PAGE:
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Hub-and-spoke Wide Area Network (WAN) network topology

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Large Enterprises have multiple business offices (physical sites) in different geographical locations. Normally, Internet Service Providers (ISPs) provide network connectivity solutions to connect multiple physical sites in different geographical locations.

In a Hub-and-spoke Site-to-Site Wide Area Network (WAN) network topology, one physical site act as Hub (Example, Main Office), while other physical sites act as spokes. Spoke sites are connected to each other via Hub site. In Hub-and-spoke Wide Area Network (WAN) topology, the network communication between two spokes always travel through the hub.

Hub and Spoke WAN topology

Wide Area Network (WAN) links are costly and they always involve a monthly bill payment to Internet Service Providers (ISPs) for connectivity services.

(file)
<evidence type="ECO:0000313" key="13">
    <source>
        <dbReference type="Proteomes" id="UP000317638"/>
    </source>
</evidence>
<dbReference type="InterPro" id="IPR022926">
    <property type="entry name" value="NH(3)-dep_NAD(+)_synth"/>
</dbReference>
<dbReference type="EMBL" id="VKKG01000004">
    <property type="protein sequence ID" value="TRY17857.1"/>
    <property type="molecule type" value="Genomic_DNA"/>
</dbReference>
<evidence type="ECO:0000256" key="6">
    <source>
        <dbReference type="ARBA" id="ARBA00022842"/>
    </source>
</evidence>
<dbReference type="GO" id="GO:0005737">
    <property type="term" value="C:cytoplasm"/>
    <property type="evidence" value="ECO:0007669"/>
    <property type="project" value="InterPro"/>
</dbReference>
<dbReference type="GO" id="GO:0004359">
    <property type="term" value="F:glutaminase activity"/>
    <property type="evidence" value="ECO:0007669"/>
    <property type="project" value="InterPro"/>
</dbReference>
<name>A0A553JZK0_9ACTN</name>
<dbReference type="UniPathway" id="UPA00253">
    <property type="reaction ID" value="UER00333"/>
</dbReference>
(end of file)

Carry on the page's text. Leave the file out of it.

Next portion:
Main disadvantage of Hub-and-spoke Wide Area Network (WAN) network topology is that it may cause communication time lags. Wide Area Network (WAN) network topology also has redundancy issues. If the Main Office network fails, entire Enterprise network communication may fail.

Other Site-to-site Wide Area Network (WAN) topologies are

Partial-Mesh Toplogy

Full Mesh Topology

 

              Jajish Thomason Google+
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